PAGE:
On this Martin Luther King, Jr, Day, I’m happy I can share part of the eloquent post Mat Davis just wrote about the successful resolution to issues he has been struggling with recently. I was fortunate to meet Mat at the Kheprw Institute. Mat has been on the board of an Indianapolis food coop and wasn’t treated well by the board when he raised some legitimate issues about the store’s policies, and how well the neighborhood the store is in was being served. Indianapolis has a huge problem with food deserts, adding to the importance of this issue.
As I have said since October, I don’t think anyone individually is racist or bigoted whatsoever, BUT that doesn’t mean that this institution hasn’t been practicing racism and classism for a long time now. The discrimination I experienced and how it was handled is a very clear example of that pattern.
Our resolution is a testament to how co-ops can be used as a business model that can make equity and access a priority even when leadership makes a major mistake. In a co-op, community always has the power to address and properly confront issues that hold them back from serving their mission.
Moving forward, responsiveness builds trust and should be the outcome of accountability. Despite their behavior and mistakes, we as members and community showed (and will continue to show) where the leadership needs to improve and how we as a board and staff can better serve the real mission of the co-op. Here are 10 immediate, concrete changes that have come out of this issue of discrimination:
1. Reinstatement of a discriminated board member
2. All hostile board and staff are no longer at the store
3. Better and responsive communication between board and members
4. $150 Membership fee can now be paid in income based installments over longer time frame (Ex. $25 once a year for up to 5 years)
5. 10% discount for ALL members going forward on everything in the store (expect alcohol) along with that discount being extended to SNAP recipients, even if they’re not members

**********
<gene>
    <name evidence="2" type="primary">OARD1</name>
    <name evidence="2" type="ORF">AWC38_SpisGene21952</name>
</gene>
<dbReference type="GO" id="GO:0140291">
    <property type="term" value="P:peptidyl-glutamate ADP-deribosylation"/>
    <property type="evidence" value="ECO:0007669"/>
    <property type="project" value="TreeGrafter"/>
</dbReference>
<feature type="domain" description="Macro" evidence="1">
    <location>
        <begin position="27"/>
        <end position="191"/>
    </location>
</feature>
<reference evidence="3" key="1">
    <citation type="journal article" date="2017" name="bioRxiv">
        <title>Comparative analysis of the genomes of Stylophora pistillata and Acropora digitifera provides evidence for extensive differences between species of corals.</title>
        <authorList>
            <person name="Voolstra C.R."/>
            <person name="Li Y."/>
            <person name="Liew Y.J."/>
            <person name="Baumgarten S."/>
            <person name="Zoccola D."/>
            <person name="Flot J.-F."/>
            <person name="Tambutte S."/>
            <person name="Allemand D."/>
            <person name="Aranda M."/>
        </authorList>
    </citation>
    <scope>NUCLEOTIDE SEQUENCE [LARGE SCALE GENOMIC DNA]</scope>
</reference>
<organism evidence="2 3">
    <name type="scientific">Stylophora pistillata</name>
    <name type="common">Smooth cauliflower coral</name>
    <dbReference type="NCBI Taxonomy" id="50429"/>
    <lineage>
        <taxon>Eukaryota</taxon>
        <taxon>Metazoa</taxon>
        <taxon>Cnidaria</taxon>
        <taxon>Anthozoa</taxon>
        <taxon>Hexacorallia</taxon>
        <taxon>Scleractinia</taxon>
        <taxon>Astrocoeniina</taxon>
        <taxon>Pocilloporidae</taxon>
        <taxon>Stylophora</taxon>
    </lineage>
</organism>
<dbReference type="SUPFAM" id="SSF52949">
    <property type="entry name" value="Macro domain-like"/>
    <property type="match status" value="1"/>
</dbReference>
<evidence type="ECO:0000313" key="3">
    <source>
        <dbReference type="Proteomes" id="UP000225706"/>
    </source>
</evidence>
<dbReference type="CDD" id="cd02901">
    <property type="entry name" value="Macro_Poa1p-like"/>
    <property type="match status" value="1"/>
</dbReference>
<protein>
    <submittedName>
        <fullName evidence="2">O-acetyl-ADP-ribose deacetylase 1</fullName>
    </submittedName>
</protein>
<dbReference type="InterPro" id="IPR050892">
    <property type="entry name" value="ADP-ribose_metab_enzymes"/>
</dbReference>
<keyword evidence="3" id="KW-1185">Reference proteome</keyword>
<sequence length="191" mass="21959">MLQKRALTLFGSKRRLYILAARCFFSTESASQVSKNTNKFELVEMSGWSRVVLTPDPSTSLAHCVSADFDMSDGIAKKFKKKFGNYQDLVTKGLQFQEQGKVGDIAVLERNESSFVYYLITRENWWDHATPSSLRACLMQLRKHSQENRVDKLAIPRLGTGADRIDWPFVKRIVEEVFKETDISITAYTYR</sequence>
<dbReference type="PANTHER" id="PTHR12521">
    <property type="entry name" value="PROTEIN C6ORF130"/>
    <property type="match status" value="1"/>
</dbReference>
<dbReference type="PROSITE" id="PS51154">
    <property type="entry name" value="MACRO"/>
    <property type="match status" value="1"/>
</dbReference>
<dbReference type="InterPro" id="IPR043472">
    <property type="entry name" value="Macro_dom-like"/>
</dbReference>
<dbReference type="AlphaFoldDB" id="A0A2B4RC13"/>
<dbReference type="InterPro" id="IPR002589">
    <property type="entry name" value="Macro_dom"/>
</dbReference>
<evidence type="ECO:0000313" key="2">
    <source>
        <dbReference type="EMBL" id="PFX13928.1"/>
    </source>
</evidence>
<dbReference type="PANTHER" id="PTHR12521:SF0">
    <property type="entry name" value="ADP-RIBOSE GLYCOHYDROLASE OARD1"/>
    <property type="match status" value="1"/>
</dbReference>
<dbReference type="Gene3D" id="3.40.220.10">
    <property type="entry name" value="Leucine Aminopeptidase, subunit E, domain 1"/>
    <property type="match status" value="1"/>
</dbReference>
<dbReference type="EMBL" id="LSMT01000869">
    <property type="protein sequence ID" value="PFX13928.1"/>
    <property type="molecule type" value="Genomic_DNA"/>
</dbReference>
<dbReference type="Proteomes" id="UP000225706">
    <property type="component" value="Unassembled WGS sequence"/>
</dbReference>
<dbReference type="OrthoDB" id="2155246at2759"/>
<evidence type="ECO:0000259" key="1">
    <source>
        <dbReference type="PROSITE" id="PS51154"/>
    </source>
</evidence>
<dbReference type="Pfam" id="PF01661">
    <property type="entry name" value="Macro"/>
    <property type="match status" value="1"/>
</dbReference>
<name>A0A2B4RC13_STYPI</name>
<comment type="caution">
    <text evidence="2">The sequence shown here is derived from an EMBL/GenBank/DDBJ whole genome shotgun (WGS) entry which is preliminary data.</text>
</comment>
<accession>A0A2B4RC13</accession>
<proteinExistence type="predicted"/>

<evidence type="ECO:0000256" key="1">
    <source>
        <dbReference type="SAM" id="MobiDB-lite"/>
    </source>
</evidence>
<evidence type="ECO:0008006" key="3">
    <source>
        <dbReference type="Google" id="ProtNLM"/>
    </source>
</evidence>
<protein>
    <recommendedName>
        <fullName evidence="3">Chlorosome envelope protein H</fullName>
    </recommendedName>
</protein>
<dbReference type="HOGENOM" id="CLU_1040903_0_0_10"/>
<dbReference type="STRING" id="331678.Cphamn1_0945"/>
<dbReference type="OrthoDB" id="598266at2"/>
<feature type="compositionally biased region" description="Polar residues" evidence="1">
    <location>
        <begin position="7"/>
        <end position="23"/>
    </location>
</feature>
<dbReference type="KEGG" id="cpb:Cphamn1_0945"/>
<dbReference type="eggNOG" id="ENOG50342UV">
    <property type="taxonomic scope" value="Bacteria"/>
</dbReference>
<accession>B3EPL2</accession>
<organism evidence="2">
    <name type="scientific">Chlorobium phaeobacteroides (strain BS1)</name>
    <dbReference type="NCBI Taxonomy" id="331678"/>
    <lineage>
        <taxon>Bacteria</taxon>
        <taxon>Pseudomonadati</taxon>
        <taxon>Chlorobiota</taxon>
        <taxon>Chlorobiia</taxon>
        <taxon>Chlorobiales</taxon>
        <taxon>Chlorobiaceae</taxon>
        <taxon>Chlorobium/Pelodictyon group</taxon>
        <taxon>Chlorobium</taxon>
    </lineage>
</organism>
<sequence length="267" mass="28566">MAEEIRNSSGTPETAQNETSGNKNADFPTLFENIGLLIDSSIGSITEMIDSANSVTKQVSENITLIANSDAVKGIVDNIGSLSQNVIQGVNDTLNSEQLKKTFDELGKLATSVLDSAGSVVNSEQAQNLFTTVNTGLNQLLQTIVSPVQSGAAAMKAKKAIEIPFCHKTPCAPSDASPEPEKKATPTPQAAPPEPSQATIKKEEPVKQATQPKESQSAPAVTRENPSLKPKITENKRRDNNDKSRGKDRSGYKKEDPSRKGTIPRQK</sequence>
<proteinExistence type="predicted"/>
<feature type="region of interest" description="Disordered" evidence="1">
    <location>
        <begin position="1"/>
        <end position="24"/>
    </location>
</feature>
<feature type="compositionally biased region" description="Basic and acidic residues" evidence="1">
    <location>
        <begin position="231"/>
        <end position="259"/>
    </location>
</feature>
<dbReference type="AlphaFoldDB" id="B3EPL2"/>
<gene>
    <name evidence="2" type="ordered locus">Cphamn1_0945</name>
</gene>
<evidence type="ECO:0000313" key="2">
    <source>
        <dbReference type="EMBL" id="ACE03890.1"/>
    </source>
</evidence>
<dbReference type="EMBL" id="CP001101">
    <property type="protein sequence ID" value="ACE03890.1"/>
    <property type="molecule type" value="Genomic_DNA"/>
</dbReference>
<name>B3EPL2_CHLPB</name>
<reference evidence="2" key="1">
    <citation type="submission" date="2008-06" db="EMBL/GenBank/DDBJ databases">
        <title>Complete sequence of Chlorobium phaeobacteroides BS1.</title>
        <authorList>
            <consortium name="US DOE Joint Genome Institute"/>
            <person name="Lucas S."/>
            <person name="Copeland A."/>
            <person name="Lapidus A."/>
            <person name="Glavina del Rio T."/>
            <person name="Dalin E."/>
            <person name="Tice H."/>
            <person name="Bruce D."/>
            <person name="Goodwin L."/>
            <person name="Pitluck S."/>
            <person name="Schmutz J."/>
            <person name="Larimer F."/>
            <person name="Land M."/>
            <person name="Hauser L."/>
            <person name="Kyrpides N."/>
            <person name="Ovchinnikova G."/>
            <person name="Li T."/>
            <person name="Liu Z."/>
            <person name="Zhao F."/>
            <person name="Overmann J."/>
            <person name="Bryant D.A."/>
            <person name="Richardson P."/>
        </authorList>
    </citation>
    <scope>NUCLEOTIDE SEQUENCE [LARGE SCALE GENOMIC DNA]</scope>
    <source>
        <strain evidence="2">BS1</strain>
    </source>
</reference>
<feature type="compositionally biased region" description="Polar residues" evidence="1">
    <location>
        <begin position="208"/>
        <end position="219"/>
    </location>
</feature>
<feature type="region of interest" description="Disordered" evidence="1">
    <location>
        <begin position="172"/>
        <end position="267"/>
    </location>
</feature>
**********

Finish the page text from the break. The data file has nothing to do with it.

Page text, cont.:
6. Donated and transferred memberships for low-income residents on the Near Eastside
7. WIC access will be provided soon after initial stabilization is secured
8. Open board elections next month will start early 2 weeks early to encourage candidates (and all members) who are committed to food access to build off of the momentum of these changes
9. Various community engagement and food access initiatives including community meal, classes and workshops
10. Strategic plan about how we plan to increase food access on the Near East Side and turn the store around
I grew up in Martindale-Brightwood and the Near East Side and lived here most of my life. I’ve done a lot to help improve my neighborhood but I think we would see something incredibly transformative for my hood and city if we were to turn this store around! I think it would send a clear message to everyone, everywhere about Indianapolis if we successfully support the store and increase food access in the one of the worst food deserts in the country.
I want to be clear about some reflection on race that are being discussed around this conflict:
It’s ok for professionals of color to be and stand up for themselves in this city;
It’s ok for white people with privilege, resources, leverage, and networks to trust the participation, input, and leadership of black people and other people of color, especially if we’re preaching diversity and inclusion;
It’s also ok to care about people in our neighborhood who are working class or live in poverty;
It’s also ok for white people to make a mistake in regards to race or class and let people support them in finding a solution.
If you’re someone who didn’t agree with my side of the story, my approach or some of the truths exposed because of how it was handled BUT you truly do want to increase food access for the Near East Side and across the city, then hopefully you can see that despite our disagreements, I have done this in good faith and hope that we can actually serve the mission the co-op set out to accomplish. I’ve been community organizing for 12 years and I know the difficulty of trying to help increase awareness on an institutional/systemic issues to create change and having decision makers or gatekeepers constantly confuse it for an interpersonal dynamic or character flaw, sometimes purposefully. It’s so important that organizers or activists (or those aspiring) to help people in institutions understand that organizing isn’t divisive or “too political” because it prioritizes social change and real impact for people who need it the most. I hope a year from now we can look back on this process and find an even deeper appreciation for this resolution when the store is steady and the community is engaged! All of this effort was done out of love by HUNDREDS of people who wanted to see some real change in our neighborhood, the local food community and the whole city in general. I am grateful and now it’s time to work!
#LoveWins #WhitePrivilegeLost #EastsidePride #FoodJustice #BestMLKDayEver #CoopsWork #MatsBack #TimeToWork
And I’d like to mention the book I’m reading in case you are interested: “And Still I Rise: Black American Since MLK”, by Henry L. Gates and Kevin M. Burke explores the last half century of the African American Experience, including many photos.